Frostbite & Hypothermia

Polar vortex? Arctic mass? Canadian winters are serious business. Learn the basics of identifying, preventing and treating hypothermia and frostbite.


It doesn’t take freezing weather for Hypothermia to happen; hypothermia can set in at temperatures as high as 10 degrees Celsius. The first sign of hypothermia is cold hands and feet, as the body starts to conserve heat to protect the core. This is usually followed by shivering, although an exhausted person may not have this response. This is followed by difficulty speaking and it progresses into stupor and unconsciousness. Hypothermia can be deadly and it’s better to prevent rather than treat it. 

Frostbite means your flesh is freezing. Exposure to cold alone is rarely a cause of frostbite — fatigue, dehydration and illness are common contributing factors. Frostbite is usually described in one of three stages:

Frostnip. Minor tissue damage, usually from exposure or touching cold objects. This happens frequently to fingers, cheeks, ears and the tip of the nose.

Superficial Frostbite. Damage to the skin and the tissue just beneath it. This is what most people consider "frostbite."

Freezing/Frozen Tissue. Muscles and bones freeze. Ice crystals can form in the tissues. This can lead to loss of body parts, or severe, permanent damage to surface tissues.

When an exposed are of your body feels cold to the touch, there is a risk of frostnip. If exposure continues, the area may begin to feel warm as the nerves shut down. The skin may go from red to white as the vessels are closed off. As superficial frostbite sets in, the skin will start looking waxy and become hard to the touch. Frozen tissue turns gray and the area will be hard to the touch.


Cover up. Wearing a hat, hood or thick scarf over your head is an excellent way to prevent loss of body heat. Wrap a scarf around your neck to keep heat from escaping through the opening of your jacket. Mitts keep your fingers warmer than gloves, but either one is better than trying to keep your hands warm in your pockets.

Slow down. This seems a bit counterintuitive, but activities that heat you up enough for you to sweat actually lead to rapid heat loss. Sweating is meant to cool the body and damp, sweaty clothes can chill you right into hypothermia. Keep moving to stay warm, but don’t overdo it.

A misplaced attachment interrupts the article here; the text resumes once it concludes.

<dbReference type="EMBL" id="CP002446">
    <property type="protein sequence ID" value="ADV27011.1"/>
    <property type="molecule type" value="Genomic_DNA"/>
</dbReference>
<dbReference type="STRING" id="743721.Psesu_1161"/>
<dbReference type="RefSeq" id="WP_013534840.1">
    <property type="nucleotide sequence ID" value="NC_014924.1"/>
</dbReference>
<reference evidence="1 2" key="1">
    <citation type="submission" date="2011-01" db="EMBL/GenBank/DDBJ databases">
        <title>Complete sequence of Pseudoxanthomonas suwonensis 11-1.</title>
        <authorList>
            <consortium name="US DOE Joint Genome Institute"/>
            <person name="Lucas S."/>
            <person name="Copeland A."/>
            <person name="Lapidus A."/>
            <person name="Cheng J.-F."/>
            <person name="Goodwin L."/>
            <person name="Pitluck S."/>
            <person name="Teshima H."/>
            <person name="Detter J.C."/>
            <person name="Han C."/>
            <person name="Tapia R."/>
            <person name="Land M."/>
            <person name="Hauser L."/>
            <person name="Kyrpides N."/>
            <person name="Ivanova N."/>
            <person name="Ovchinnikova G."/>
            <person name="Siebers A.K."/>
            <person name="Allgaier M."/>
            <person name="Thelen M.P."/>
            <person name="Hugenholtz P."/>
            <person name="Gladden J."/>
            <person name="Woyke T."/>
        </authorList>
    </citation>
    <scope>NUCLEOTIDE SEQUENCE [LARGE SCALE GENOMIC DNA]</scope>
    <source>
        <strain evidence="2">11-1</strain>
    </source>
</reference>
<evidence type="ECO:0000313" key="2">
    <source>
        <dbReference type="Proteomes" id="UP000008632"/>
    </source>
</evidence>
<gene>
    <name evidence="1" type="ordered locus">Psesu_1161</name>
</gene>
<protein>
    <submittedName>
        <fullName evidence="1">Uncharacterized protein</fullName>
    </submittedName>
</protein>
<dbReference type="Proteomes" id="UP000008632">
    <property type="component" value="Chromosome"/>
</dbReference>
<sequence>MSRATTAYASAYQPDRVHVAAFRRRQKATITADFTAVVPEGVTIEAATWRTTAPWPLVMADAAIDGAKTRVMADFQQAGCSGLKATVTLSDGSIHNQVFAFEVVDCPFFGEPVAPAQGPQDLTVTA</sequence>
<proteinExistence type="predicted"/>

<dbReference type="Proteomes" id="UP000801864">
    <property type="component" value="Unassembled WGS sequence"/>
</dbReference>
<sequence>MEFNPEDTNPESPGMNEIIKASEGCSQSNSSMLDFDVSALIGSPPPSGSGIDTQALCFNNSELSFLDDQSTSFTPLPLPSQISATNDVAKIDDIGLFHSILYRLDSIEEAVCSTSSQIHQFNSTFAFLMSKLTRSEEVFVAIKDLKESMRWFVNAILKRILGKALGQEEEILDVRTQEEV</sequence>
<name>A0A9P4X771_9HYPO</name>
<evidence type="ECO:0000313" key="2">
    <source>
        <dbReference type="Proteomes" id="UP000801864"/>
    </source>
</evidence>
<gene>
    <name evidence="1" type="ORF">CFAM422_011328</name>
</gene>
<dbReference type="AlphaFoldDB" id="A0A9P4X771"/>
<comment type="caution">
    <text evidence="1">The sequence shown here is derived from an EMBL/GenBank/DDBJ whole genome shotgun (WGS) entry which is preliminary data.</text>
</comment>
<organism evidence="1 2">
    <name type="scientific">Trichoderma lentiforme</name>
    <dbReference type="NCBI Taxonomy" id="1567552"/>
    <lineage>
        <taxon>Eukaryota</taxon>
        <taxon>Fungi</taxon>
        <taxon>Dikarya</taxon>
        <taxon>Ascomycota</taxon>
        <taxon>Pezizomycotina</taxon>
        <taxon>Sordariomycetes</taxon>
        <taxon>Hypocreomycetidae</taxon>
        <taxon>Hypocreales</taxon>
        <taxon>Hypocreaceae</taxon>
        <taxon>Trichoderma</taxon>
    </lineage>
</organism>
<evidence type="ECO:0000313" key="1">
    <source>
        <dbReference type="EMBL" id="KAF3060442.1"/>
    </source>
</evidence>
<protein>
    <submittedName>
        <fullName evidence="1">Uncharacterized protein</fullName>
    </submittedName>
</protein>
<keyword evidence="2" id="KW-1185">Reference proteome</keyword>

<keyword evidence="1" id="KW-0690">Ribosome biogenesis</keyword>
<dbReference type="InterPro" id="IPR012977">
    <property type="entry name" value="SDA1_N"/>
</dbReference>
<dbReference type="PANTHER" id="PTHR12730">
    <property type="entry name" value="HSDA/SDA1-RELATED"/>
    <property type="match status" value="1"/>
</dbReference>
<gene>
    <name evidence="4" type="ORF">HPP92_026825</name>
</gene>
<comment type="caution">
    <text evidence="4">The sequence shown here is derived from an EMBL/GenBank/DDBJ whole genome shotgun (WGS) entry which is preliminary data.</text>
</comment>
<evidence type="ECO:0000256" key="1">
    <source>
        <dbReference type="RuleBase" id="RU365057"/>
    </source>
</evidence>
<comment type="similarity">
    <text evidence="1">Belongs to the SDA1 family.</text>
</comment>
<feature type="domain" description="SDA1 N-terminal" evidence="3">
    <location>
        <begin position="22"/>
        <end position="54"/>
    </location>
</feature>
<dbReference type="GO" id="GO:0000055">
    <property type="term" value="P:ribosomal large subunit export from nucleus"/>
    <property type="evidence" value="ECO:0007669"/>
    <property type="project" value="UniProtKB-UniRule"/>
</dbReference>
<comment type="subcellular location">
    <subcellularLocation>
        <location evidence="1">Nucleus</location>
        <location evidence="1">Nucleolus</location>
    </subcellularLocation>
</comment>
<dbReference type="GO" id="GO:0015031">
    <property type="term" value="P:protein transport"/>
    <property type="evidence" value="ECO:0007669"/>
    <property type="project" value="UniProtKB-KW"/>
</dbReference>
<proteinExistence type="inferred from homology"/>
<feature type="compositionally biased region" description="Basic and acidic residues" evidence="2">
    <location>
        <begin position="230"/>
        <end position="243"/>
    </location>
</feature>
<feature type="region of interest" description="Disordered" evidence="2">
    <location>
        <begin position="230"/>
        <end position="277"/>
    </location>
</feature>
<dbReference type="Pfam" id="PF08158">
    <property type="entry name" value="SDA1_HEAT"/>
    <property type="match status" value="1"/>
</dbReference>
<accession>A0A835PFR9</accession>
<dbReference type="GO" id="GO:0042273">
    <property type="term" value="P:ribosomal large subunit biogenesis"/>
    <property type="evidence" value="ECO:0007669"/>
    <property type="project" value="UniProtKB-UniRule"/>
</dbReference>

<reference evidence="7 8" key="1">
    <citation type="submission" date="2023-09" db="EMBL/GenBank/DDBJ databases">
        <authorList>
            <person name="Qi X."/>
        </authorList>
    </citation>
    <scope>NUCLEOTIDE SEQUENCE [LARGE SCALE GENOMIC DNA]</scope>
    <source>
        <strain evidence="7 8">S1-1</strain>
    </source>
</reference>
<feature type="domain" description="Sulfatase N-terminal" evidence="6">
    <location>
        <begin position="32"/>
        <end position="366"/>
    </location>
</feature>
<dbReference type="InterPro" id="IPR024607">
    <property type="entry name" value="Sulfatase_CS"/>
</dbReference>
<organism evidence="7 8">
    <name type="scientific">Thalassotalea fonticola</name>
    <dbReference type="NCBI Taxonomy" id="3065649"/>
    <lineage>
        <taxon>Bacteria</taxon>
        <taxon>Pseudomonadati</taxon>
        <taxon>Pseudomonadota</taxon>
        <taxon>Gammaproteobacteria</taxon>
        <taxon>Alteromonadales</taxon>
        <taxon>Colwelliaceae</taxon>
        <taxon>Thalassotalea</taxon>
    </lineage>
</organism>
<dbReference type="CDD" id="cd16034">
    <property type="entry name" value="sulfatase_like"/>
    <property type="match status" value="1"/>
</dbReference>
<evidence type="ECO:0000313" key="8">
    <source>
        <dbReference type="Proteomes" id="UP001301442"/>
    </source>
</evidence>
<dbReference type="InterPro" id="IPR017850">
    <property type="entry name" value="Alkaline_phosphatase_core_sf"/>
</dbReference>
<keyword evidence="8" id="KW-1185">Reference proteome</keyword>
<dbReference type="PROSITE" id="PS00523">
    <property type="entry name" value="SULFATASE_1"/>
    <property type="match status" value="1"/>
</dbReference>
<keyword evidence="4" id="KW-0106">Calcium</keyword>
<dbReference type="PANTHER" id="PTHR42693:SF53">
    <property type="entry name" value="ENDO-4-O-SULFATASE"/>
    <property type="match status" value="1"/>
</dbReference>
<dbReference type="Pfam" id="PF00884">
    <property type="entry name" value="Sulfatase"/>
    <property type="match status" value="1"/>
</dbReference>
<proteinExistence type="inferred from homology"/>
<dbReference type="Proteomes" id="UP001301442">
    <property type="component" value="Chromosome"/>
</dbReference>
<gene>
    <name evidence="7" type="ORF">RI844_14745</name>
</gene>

Wear layers. Use light, loose layers to trap air and insulate your body. Wool, silk and polypropylene are excellent choices for base-layers. The outer layer should be wind- and waterproof.

Sty dry. Remove wet clothing as soon as possible and keep snow out of your boots and gloves. Brush snow off hats, scarves and gloves before it starts to melt.

Stay hydrated. Dehydration decreases blood volume and causes your body to reduce the blood flow to fingers and toes. This starts a scary spiral that leads you to become chilled more quickly and recover more slowly. Also, don’t drink alcohol. Not only can it lead to dehydration, alcohol also impairs judgment and can affect your ability to take care of yourself in the cold.


Ideally, go into a warm area, have a warm meal and some warm fluids. If you can’t get indoors right away, try the following suggestions:

Reduce exposure. Get out of the wind or rain as soon as possible. Replace wet clothing with dry and add more layers, if possible.

Provide heat. Warm (not hot) food and liquid helps warm the core and provides the body with energy to produce more heat.

Gentle movement. This works in the short term and only if the person is not already exhausted. Gentle, continuous motion that doesn’t lead to sweating is best.

Insulate. If the person can’t move, they need to be insulated from the weather. A sleeping bag is ideal, with  pads underneath to provide protection from the ground. In a true emergency situation, don’t overlook the value of fallen leaves or evergreen boughs to use as ground insulation.

Frostnip and superficial frostbite are easily treated by warming the area. Treat the tissue gently to avoid causing damage. Frozen tissue is a much more dangerous situation and usually requires medical attention. Warming and refreezing in the field causes more damage than leaving the tissue frozen.

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